Anticipating a FINRA Arbitration – What’s Next?
When a dispute occurs between a customer and a securities broker, financial advisor, or other professional, it is highly likely that the parties will go to arbitration or mediation through the largest regulator of securities firms, FINRA— the Financial Industry Regulatory Authority.
November 7, 2013
When a dispute occurs between a customer and a securities broker, financial advisor, or other professional, it is highly likely that the parties will go to arbitration or mediation through the largest regulator of securities firms, FINRA— the Financial Industry Regulatory Authority. Many financial agreements include a clause that requires the parties bring any disputes to arbitration and forego the right to a jury trial. Both investors and industry professionals can learn to mitigate risks and plan for optimal resolutions by understanding key factors of the FINRA arbitration process.
Arbitration is fundamentally different from a trial by jury. An arbitral award is final. There may be very limited avenues for a party to appeal an award to a court, but these are very uncommon. In most cases, the parties will have a final resolution a few weeks after a hearing. But more often than not, the parties settle before a hearing takes place.
For all of the procedures below, see the FINRA Rules set out in the Code of Arbitration Procedure for Customer Disputes, available at www.finra.org.
Statements of Claim and Answer
The FINRA arbitration process begins when a claimant brings a Statement of Claim. Like a complaint in traditional litigation, the Statement of Claim lists the investor’s allegations and contains a statement of the legal basis for these claims. The Claimant must file a Submission Agreement with the Statement of Claim.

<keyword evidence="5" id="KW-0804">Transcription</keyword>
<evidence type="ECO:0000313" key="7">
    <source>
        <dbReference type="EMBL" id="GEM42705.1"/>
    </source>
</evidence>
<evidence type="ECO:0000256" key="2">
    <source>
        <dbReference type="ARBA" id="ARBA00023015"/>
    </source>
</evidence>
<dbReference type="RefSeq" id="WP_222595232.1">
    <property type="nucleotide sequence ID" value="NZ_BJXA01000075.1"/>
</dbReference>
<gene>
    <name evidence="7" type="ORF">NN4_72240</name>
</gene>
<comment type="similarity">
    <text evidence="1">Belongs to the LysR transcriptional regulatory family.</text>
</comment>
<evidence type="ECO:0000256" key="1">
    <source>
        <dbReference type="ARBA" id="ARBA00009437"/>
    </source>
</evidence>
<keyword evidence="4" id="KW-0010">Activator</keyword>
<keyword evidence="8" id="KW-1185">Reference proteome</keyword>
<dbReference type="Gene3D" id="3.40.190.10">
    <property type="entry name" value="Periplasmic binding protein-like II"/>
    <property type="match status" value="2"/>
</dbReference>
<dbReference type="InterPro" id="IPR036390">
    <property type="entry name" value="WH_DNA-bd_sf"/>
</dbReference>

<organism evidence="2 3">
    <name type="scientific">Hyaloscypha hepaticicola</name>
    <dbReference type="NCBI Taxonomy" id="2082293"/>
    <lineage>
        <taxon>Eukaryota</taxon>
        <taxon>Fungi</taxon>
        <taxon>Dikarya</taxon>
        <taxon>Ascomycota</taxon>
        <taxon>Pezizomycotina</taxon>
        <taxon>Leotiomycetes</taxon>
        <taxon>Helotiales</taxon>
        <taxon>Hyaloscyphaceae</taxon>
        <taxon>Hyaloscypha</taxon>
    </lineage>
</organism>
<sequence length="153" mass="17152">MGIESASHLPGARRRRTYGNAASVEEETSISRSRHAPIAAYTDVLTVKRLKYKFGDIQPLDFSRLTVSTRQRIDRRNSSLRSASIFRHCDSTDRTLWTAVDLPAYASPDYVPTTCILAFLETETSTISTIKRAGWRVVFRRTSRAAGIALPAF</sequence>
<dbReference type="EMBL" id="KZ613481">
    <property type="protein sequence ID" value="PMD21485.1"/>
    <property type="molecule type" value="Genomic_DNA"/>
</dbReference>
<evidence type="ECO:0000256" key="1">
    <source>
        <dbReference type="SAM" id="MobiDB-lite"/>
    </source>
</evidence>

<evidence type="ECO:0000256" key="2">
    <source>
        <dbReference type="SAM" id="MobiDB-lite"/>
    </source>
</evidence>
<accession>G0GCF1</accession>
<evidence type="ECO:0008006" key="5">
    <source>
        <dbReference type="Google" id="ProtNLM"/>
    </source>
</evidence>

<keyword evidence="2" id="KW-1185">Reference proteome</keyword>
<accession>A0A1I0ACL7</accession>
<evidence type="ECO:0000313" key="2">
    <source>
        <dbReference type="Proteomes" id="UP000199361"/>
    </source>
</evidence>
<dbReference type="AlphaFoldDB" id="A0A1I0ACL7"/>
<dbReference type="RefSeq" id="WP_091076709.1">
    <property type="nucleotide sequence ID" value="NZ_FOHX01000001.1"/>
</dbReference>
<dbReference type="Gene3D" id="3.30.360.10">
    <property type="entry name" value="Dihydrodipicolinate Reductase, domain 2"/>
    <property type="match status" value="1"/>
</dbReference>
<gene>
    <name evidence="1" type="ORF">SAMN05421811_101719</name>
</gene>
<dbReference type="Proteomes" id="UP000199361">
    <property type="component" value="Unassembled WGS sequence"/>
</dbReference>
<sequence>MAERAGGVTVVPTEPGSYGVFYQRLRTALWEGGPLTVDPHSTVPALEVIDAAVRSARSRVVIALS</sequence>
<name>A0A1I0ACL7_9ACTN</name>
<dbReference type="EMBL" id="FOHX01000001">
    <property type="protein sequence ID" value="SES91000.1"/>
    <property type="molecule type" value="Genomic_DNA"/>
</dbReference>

The Respondent—usually the industry professional—responds with an Answer within 45 days after receipt of the Statement of Claim. The Respondent must also file a Submission Agreement. Motions to dismiss a claim before the hearing are discouraged and may be made only in limited circumstances: (1) if the non-moving party previously released the claims in dispute by a signed settlement agreement and/or written release; or (2) if the moving party was not associated with accounts, securities, or conduct at issue. Unlike litigation, a Respondent may not file a motion to dismiss before the answer is filed. (FINRA Rule 12504.)
Often, the Statement of Claim and Answer may be the only written documents a Panel reviews before the hearing. The parties may submit pre-hearing briefs, but these are not required. For this reason, the parties should make every effort to have the themes of their case presented effectively in their Statement of Claim or Answer.
Selection of Arbitration Panel
After all parties have filed their appearances in the case, the FINRA Case Administrator will send the parties a neutral list of potential arbitrators. The parties will be able to “strike” potential arbitrators from the list and rate the remaining arbitrators. Parties do not have to disclose their choices to opposing counsel. The FINRA Case Administrator will then appoint the panel from these lists. Cases with potential damages of $50,000 or less will have one arbitrator; cases with a claim of more than $50,000 - $100,000 will also have one arbitrator, unless the parties agree to having panel of three arbitrators; cases of more than $100,000 or unspecified or non-monetary claims will have a panel of three arbitrators. (FINRA Rule 12401.)
Initial Prehearing Conference